Our reflections on the anthropology of the Resurrection would be incomplete without some attention to history and psychology, because these two subjects are integral to our understanding of what it means to be a human being.
First, then, what does the Resurrection of Christ mean to human history? In truth it begins an entirely new and defining phase of history, because it introduces into human experience, for the first time, a transcendent and utterly certain foundation for hope. It is the absolute novum quid.
With God's vindication of Jesus of Nazareth, there was posited into history, through the preaching of the Apostles, an entirely new thesis with respect to human destiny. For those that put themselves under the sway of the Gospel, history could no longer be "more of the same," or "business as usual," because the Resurrection of Christ conferred on history something it had never known before--a metaphysical telos, a goal, a directing and energizing purpose deliberately placed into the process itself.
Since that first Christian Pascha, the Resurrection of Christ has worked as yeast in the dough of the human enterprise, actively kneading that history toward its final shape. Those who confess with their mouths that Jesus is Lord and believe in their hearts that God has raised Him from the dead stand most literally "on the side of history."
For this reason the Orthodox Church celebrates Pascha by beginning the first book of Christian history, the Acts of the Apostles, and all through the Paschal season regular readings from this book replace the normal reading from the New Testament epistles during the Divine Liturgy. This Book of Acts records the first thirty years or so of mankind's new history, Church History. We appropriately commence our reading of it in the liturgical context of the Resurrection, because it enunciates to the world the novum quid.
Throughout the history of the Church the Resurrection of Christ is the perennial source of power and renewal. This is the reason the Church has survived its worst enemies and always will. All of Christian history thus becomes a revelation and extension of the Resurrection. Christians live and thrive on the compound interest of the Paschal Mystery, a limitless font of joy, strength, perseverance, and victory in the face of the myriad demonic forces raised against them.
Second, the proclamation of the Resurrection of Christ is the announcement of true human psychology, this term being understood in its ancient and etymological sense as "the study of the soul."
Classical philosophy, regarding the human soul as the permanent and essential part of a man, did not understand its relationship with the human body, which is manifestly impermanent. There were various theories on this subject, but scarcely any philosopher regarded the soul as "incomplete" without the body. Some, in fact, thought of the union of body and soul as an aberration, a fall from the soul's proper spiritual state. Many even regarded the soul and body as mutual enemies, and those who, like Plato, believed in the soul's native immortality, were not disposed to think its departure from the body as much to be mourned. Such was the argument that Socrates elaborated for Phaedo and his friends as he prepared to drink the hemlock.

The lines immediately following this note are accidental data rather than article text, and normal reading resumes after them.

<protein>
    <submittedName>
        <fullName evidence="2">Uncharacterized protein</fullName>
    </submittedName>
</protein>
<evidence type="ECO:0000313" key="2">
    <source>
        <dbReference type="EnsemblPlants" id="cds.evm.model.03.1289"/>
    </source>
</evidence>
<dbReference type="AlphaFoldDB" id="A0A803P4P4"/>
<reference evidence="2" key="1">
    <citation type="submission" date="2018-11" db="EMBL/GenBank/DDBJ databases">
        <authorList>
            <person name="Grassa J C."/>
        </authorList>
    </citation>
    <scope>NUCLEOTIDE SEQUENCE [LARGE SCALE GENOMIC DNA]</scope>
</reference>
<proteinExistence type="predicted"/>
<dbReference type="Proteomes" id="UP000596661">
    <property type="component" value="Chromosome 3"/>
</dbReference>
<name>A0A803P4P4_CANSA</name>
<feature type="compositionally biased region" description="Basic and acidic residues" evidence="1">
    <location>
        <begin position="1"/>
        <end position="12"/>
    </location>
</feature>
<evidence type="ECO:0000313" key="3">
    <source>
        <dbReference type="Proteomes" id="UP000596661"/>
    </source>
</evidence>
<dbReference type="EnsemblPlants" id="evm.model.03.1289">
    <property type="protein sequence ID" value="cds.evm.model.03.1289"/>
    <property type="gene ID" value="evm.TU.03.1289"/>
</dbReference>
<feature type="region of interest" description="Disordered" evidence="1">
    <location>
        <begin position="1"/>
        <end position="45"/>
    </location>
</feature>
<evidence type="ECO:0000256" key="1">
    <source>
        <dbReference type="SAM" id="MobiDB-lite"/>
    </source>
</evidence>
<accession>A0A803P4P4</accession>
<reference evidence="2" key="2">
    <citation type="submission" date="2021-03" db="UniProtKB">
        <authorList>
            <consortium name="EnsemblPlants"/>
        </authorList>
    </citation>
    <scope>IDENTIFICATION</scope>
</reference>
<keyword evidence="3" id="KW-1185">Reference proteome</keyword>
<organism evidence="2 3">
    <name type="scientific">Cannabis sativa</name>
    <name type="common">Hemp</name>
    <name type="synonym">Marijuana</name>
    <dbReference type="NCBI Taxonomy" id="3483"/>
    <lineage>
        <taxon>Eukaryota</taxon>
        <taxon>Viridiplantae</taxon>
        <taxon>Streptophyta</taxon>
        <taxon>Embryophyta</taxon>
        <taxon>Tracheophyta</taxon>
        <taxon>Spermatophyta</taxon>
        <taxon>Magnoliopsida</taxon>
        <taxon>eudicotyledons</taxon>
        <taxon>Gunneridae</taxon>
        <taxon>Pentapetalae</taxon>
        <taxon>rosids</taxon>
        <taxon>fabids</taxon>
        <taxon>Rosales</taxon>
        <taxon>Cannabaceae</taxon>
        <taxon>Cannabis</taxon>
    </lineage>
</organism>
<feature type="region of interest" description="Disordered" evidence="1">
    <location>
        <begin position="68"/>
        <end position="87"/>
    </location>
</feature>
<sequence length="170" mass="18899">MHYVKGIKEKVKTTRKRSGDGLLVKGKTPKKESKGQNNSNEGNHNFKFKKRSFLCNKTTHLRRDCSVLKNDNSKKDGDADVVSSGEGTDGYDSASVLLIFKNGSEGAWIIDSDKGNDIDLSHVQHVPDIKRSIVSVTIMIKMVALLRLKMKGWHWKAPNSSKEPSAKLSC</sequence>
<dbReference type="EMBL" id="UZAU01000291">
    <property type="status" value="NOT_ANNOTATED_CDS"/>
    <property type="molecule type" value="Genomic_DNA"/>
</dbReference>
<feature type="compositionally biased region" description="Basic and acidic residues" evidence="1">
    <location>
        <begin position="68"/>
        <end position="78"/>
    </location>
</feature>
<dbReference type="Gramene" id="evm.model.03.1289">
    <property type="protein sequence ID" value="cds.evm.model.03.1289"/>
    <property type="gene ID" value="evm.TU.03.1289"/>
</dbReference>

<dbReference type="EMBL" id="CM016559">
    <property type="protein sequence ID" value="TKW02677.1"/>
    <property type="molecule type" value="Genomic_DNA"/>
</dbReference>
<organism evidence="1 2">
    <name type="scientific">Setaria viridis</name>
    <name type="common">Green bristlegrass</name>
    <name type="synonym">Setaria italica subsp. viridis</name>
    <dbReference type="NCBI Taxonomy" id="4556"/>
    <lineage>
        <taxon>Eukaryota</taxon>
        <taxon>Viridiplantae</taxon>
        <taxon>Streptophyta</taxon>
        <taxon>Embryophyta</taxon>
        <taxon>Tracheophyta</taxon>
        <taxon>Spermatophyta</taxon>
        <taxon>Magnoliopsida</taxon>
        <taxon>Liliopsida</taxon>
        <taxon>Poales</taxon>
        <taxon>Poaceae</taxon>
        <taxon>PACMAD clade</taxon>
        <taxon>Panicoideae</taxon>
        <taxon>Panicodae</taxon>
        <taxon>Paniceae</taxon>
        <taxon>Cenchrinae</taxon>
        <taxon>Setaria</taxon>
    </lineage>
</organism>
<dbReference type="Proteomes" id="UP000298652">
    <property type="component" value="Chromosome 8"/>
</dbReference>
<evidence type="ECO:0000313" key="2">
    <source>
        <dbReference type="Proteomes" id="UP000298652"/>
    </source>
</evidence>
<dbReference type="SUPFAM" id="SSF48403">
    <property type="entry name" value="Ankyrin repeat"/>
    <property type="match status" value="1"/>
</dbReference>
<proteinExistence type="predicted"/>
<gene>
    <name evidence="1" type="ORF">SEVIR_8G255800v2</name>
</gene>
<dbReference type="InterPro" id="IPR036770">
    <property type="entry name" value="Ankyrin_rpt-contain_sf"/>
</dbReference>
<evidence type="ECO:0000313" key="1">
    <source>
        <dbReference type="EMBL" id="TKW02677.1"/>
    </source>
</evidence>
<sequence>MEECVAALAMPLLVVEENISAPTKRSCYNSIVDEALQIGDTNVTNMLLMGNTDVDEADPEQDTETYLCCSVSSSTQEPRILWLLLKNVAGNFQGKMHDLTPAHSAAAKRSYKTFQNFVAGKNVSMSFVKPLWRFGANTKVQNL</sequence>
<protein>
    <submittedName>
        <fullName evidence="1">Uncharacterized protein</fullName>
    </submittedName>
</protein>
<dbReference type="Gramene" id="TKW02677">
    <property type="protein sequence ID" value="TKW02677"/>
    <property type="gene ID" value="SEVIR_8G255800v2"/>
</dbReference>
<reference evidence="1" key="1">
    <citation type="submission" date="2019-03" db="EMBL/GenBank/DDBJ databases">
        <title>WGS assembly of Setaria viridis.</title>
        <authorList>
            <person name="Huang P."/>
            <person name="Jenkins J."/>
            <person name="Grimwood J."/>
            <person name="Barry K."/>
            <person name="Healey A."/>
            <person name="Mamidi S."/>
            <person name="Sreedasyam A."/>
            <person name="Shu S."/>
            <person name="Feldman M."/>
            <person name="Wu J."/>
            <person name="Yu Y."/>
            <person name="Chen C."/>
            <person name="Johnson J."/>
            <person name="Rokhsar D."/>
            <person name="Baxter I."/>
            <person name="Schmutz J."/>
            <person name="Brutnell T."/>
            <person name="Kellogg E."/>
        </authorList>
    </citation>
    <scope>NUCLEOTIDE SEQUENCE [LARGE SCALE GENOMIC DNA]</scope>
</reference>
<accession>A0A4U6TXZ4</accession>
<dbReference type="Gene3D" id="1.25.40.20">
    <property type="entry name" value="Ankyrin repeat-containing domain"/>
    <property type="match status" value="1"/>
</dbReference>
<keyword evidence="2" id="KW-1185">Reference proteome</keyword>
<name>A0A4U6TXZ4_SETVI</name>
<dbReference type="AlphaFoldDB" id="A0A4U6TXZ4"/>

The doctrine of the Resurrection, which posits the reunion of soul and body as man's permanent and proper state, stands as an affront to theories of this sort. It is no wonder that the Athenians and others treated this doctrine with derision and as a species of madness (Acts 17:32; 26:23-24; 1 Corinthians 15:12). They laughed, because pagan philosophy was overly taxed by the preaching of the Resurrection; "our reason cannot conceive such things as the resurrection of bodies," wrote St. Bonaventure . Consequently, those pagan philosophers "were unaware that the world had an end and that bodies would rise from their dust" (In Hexaemeron 7.6).
Apart from the Resurrection, that is to say, philosophy rather deeply misunderstood the very nature of the soul, thinking of it as a separate and independent entity, maintaining its essential being apart from the body. This was a serious aberration characteristic of all classical philosophy. According to the Christian faith and hope, in contrast, the final perfection of man will include the reunion of his soul and body, and the soul itself will remain incomplete, even in heaven, until that reunion at the final resurrection.
In the thirteenth century, when much of the Scholastic movement tried to treat philosophy as an autonomous source of wisdom, a scientia separata independent of divine revelation, St. Bonaventure appealed to the Christian doctrine of the Resurrection as part of his ongoing critique of that effort. Without the Gospel of the Resurrection, he argued, philosophy was unable even to understand the human soul. "Assured eternity," he wrote, "is incompatible with the possibility of loss, and it is certain that perfect peace is possible only in the reunion of body and soul. If, then, the soul is essentially disposed toward the body, the soul is fully at peace only after the body has been returned to it" (7.5). For this reason, heaven itself will be incomplete until the resurrection of the dead and the restoration of man's psychological integrity.
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